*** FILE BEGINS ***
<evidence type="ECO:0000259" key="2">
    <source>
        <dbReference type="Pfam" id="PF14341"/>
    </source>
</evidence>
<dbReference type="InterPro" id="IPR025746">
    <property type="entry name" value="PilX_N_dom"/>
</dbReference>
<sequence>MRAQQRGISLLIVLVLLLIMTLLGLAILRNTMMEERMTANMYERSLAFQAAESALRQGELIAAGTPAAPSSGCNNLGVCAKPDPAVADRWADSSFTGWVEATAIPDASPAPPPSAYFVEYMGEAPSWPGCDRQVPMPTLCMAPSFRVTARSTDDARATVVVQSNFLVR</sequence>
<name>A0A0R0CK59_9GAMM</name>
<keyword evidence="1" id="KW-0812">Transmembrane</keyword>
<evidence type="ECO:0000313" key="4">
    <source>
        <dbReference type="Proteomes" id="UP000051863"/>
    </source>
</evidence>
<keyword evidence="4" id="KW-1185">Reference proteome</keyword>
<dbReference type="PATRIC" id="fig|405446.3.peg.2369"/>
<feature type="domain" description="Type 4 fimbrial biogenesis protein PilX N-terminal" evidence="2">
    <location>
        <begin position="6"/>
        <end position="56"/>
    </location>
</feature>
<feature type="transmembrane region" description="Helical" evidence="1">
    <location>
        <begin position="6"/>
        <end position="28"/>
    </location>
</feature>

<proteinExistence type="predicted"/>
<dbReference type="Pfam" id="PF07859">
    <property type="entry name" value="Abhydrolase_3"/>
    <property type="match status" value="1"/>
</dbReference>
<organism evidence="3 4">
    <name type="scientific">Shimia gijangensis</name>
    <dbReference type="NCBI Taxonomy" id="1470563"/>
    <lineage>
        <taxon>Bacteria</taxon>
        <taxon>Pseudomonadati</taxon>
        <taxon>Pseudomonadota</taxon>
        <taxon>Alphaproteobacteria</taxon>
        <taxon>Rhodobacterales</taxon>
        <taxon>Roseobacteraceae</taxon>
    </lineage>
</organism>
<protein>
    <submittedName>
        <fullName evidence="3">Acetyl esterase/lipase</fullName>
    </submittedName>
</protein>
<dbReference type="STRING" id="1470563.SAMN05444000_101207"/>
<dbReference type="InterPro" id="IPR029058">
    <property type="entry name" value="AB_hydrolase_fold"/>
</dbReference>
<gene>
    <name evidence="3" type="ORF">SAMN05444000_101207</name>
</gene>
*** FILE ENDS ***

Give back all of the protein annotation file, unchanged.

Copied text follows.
<evidence type="ECO:0000259" key="2">
    <source>
        <dbReference type="Pfam" id="PF14341"/>
    </source>
</evidence>
<dbReference type="InterPro" id="IPR025746">
    <property type="entry name" value="PilX_N_dom"/>
</dbReference>
<sequence>MRAQQRGISLLIVLVLLLIMTLLGLAILRNTMMEERMTANMYERSLAFQAAESALRQGELIAAGTPAAPSSGCNNLGVCAKPDPAVADRWADSSFTGWVEATAIPDASPAPPPSAYFVEYMGEAPSWPGCDRQVPMPTLCMAPSFRVTARSTDDARATVVVQSNFLVR</sequence>
<name>A0A0R0CK59_9GAMM</name>
<keyword evidence="1" id="KW-0812">Transmembrane</keyword>
<evidence type="ECO:0000313" key="4">
    <source>
        <dbReference type="Proteomes" id="UP000051863"/>
    </source>
</evidence>
<keyword evidence="4" id="KW-1185">Reference proteome</keyword>
<dbReference type="PATRIC" id="fig|405446.3.peg.2369"/>
<feature type="domain" description="Type 4 fimbrial biogenesis protein PilX N-terminal" evidence="2">
    <location>
        <begin position="6"/>
        <end position="56"/>
    </location>
</feature>
<feature type="transmembrane region" description="Helical" evidence="1">
    <location>
        <begin position="6"/>
        <end position="28"/>
    </location>
</feature>

<proteinExistence type="predicted"/>
<dbReference type="Pfam" id="PF07859">
    <property type="entry name" value="Abhydrolase_3"/>
    <property type="match status" value="1"/>
</dbReference>
<organism evidence="3 4">
    <name type="scientific">Shimia gijangensis</name>
    <dbReference type="NCBI Taxonomy" id="1470563"/>
    <lineage>
        <taxon>Bacteria</taxon>
        <taxon>Pseudomonadati</taxon>
        <taxon>Pseudomonadota</taxon>
        <taxon>Alphaproteobacteria</taxon>
        <taxon>Rhodobacterales</taxon>
        <taxon>Roseobacteraceae</taxon>
    </lineage>
</organism>
<protein>
    <submittedName>
        <fullName evidence="3">Acetyl esterase/lipase</fullName>
    </submittedName>
</protein>
<dbReference type="STRING" id="1470563.SAMN05444000_101207"/>
<dbReference type="InterPro" id="IPR029058">
    <property type="entry name" value="AB_hydrolase_fold"/>
</dbReference>
<gene>
    <name evidence="3" type="ORF">SAMN05444000_101207</name>
</gene>